Friday, March 9, 2012

But Who Will Think of the Children?

Birthmarked by 

Summary: In the Enclave, your scars set you apart, and the newly born will change the future. 

Sixteen-year-old Gaia Stone and her mother faithfully deliver their quota of three infants every month. But when Gaia's mother is brutally taken away by the very people she serves, Gaia must question whether the Enclave deserves such loyalty. A stunning adventure brought to life by a memorable heroine, this dystopian debut will have readers racing all the way to the dramatic finish.

Review: A somewhat standard dystopian tale with the haves and have nots and someone discovering their world isn't all it's cracked up to be. The characters are what really help to bring this tale to life.

The relationship between those in the Enclave and those without is surprising to me. They willingly give up their babies for what they consider a better life and get nothing in return. Yet it appears that those without do well enough for themselves although they are poor compared to those in the Enclave. No one from without can go within the Enclave. Why aren't more people trying to sneak in and are there any policing for those without? Where's the resentment? I did like the history behind the Enclave and the current issues they are having because  it's a logical extension of what the Enclave is doing.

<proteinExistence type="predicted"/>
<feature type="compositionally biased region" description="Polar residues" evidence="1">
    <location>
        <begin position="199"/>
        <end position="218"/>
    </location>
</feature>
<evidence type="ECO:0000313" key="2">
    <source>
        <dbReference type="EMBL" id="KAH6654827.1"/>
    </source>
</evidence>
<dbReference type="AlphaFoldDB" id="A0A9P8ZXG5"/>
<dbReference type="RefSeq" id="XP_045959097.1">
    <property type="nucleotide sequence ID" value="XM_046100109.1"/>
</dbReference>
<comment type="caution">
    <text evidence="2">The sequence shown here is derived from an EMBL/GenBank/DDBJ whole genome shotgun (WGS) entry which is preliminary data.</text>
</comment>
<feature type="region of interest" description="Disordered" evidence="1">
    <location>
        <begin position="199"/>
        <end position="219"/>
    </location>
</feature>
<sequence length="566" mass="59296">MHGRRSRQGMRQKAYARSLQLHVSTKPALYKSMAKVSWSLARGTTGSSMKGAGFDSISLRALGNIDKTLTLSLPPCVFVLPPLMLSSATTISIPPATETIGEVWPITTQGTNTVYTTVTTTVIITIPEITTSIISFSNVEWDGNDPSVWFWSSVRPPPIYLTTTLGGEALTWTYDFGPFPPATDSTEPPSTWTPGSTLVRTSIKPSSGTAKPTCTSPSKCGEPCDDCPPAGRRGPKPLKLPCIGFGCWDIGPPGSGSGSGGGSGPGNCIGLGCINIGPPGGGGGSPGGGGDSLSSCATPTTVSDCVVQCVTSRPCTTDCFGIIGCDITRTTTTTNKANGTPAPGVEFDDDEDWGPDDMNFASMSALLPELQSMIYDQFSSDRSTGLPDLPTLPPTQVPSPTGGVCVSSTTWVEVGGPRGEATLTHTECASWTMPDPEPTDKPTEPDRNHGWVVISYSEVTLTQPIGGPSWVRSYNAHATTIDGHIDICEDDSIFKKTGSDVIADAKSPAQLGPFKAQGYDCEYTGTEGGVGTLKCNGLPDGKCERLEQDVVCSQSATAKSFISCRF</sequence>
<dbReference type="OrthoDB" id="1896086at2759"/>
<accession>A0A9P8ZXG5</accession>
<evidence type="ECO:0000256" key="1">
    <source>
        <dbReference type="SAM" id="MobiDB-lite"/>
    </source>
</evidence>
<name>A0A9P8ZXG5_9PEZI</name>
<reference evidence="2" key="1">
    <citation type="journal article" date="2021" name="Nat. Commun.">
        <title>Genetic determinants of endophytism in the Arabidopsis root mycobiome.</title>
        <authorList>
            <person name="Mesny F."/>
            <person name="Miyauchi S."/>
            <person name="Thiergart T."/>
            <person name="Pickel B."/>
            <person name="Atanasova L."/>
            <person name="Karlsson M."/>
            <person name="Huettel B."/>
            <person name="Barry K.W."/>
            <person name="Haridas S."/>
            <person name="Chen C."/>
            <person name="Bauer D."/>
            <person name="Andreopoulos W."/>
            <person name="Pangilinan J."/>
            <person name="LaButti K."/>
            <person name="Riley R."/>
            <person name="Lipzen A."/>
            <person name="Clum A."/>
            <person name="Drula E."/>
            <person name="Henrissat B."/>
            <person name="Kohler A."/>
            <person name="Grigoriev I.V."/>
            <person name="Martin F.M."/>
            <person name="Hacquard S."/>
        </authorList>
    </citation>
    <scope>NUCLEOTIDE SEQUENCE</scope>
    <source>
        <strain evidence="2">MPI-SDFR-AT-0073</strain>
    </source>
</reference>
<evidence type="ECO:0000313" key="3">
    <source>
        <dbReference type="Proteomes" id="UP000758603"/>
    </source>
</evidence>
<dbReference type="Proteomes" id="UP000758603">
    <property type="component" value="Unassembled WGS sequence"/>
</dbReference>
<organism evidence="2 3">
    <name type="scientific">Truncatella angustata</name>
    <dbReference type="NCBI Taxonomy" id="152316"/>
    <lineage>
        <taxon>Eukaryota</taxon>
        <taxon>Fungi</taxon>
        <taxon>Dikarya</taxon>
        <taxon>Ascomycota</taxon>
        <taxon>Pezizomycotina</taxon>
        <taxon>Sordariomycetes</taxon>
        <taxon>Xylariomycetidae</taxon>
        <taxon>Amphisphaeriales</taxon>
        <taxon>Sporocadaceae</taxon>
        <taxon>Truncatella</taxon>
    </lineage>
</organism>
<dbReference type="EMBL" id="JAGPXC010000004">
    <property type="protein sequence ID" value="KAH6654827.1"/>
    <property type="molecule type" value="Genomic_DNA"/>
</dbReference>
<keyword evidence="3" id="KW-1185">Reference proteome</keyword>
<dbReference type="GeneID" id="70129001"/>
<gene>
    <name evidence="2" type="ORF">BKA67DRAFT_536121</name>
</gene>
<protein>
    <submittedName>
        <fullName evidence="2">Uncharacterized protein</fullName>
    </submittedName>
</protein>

I suppose it's a natural reaction to such a shocking event, but I felt that Gaia went from liking the Enclave and being proud to serve it to hating it within a split second. It was heartening to see her devotion to her parents and how much she willing to risk for them. She always did what she felt was right and while she did make impulsive decisions, they did not feel like stupid or wrong decisions. I did feel that everything happened too easily for Gaia. I became emotionally attached to Gaia and Leon and am interested to see what happens to them in the next book.


Recommendation: I would recommend this to fans of young adult dystopian fiction. 

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